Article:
Swedish camera-maker Hasselblad has unveiled the world’s first mirrorless medium-format model. By putting a larger-than-normal sensor in a relatively small body, the firm aims to make it easier to take “ultra-high quality” photos than before.
Professionals say the X1D should help them to capture images that feel more filmic, which many clients prefer. But until prices for the technology fall, medium-format photography may remain a niche activity.
The mirrorless designation refers to the fact that the camera does not use a mirror to bounce light through the viewfinder. This means its owner does not look through the lens, but must rely instead on a small electronic display built into the viewfinder or a larger touchscreen below.
The “medium format” terminology indicates that the sensor measures 43.8mm by 32.9mm (1.7in by 1.3in). The Sony-made part captures 50 megapixels and is said to be capable of recording a wider range of brightness values than the norm. That compares to 36mm by 24mm for “full-frame” cameras, and about 23mm by 15mm for APS-C cameras.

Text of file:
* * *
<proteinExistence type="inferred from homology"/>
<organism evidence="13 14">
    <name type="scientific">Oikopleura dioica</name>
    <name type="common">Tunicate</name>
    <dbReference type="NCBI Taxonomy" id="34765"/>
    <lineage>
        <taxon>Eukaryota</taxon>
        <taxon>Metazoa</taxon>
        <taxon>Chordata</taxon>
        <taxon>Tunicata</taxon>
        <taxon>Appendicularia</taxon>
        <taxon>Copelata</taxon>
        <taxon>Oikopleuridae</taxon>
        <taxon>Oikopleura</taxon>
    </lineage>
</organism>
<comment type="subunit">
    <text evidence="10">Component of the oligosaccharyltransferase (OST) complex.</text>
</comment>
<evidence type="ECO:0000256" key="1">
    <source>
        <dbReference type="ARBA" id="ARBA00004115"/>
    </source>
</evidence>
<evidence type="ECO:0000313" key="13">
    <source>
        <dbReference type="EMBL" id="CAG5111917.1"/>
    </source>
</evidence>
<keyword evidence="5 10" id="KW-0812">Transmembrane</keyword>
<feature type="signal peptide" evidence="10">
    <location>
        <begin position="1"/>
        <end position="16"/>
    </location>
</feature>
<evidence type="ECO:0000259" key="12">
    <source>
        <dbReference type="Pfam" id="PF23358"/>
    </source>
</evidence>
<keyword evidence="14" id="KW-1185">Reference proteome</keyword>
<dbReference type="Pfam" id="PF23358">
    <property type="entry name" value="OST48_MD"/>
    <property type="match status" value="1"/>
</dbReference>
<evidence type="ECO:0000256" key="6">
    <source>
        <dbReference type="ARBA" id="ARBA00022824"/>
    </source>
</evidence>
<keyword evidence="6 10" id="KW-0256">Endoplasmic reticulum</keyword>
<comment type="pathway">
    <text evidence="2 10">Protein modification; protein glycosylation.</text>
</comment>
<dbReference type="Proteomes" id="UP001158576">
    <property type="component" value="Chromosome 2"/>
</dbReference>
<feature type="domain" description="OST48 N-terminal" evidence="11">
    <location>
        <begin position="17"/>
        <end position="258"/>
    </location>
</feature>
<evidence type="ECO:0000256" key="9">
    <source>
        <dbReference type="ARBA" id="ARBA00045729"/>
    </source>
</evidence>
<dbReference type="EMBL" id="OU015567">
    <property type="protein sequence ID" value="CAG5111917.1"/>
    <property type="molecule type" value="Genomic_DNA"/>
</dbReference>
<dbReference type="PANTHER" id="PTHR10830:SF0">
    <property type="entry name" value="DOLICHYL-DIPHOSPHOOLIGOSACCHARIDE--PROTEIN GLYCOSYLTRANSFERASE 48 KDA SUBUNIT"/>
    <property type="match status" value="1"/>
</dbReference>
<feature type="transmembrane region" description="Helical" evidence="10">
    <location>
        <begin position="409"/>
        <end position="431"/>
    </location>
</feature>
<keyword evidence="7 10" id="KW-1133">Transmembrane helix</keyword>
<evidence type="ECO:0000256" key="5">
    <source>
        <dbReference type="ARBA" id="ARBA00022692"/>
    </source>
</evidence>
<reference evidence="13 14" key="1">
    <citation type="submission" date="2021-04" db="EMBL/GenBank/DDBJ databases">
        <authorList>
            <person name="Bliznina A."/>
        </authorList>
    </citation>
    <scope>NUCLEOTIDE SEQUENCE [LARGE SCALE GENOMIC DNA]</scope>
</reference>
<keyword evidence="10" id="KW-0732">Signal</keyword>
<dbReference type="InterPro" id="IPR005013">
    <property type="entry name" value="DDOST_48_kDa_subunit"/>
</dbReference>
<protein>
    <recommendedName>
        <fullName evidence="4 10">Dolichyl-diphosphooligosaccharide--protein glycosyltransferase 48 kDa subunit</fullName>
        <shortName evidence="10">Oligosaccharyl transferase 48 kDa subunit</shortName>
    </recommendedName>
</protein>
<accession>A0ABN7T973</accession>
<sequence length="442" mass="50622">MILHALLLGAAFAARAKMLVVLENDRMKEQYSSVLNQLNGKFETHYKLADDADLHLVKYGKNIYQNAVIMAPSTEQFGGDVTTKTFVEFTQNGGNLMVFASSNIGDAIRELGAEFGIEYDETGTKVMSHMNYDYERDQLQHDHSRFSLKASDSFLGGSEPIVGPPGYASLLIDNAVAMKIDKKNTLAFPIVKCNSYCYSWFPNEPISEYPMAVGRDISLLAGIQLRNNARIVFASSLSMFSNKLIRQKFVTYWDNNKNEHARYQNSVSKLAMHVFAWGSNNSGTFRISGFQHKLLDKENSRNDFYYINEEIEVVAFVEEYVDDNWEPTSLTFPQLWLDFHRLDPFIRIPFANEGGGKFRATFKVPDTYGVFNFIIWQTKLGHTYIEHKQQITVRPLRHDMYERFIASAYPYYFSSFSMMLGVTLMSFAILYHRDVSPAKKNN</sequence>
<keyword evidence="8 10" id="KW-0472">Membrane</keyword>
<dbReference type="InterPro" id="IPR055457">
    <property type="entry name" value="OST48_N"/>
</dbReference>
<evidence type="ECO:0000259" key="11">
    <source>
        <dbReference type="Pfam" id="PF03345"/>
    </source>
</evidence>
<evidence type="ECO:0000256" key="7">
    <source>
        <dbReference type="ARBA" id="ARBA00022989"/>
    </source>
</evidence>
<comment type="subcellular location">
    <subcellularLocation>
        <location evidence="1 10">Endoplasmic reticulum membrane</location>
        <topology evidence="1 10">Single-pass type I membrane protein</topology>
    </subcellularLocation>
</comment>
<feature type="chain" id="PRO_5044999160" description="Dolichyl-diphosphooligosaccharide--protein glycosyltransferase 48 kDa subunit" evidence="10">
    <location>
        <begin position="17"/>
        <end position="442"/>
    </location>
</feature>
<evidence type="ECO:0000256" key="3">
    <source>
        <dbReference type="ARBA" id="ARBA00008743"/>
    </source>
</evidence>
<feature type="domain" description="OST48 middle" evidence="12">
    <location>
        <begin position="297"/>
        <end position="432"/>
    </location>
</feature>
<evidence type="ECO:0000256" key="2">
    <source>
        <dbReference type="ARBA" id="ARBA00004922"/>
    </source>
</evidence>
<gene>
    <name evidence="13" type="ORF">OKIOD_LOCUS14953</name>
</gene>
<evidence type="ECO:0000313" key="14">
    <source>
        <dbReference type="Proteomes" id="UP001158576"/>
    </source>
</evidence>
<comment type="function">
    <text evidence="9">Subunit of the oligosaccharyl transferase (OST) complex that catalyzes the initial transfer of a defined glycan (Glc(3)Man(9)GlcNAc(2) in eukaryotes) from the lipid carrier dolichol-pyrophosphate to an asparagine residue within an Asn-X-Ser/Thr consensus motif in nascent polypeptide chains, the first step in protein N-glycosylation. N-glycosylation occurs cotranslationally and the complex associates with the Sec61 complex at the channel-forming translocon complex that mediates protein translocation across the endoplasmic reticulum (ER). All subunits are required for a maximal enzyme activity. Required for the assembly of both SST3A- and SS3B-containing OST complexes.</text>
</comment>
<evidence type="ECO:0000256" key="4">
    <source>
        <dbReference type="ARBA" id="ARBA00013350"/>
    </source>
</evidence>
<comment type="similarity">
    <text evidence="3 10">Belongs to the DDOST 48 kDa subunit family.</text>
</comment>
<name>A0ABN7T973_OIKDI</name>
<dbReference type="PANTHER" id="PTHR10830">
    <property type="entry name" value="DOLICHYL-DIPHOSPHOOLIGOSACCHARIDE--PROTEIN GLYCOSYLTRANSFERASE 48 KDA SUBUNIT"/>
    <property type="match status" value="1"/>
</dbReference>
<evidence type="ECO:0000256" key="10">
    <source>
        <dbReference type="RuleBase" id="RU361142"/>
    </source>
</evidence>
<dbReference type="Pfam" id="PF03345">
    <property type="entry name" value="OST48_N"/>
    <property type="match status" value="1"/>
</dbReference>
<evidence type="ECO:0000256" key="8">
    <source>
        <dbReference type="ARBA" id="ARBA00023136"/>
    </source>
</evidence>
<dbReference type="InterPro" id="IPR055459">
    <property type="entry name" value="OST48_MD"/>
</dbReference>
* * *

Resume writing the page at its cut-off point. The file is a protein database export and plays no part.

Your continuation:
The camera costs £7,188 – including VAT – which is more than double the price of Canon’s full-frame 5DS R, which has the same megapixel resolution. “Medium-format cameras are better at capturing light because their sensors have bigger pixels, which means they won’t produce as much image noise in low light conditions,” explained Jon Devo, retailer Wex Photographic’s blogger. Edited from : Hasselblad is the first mirrorless medium-format camera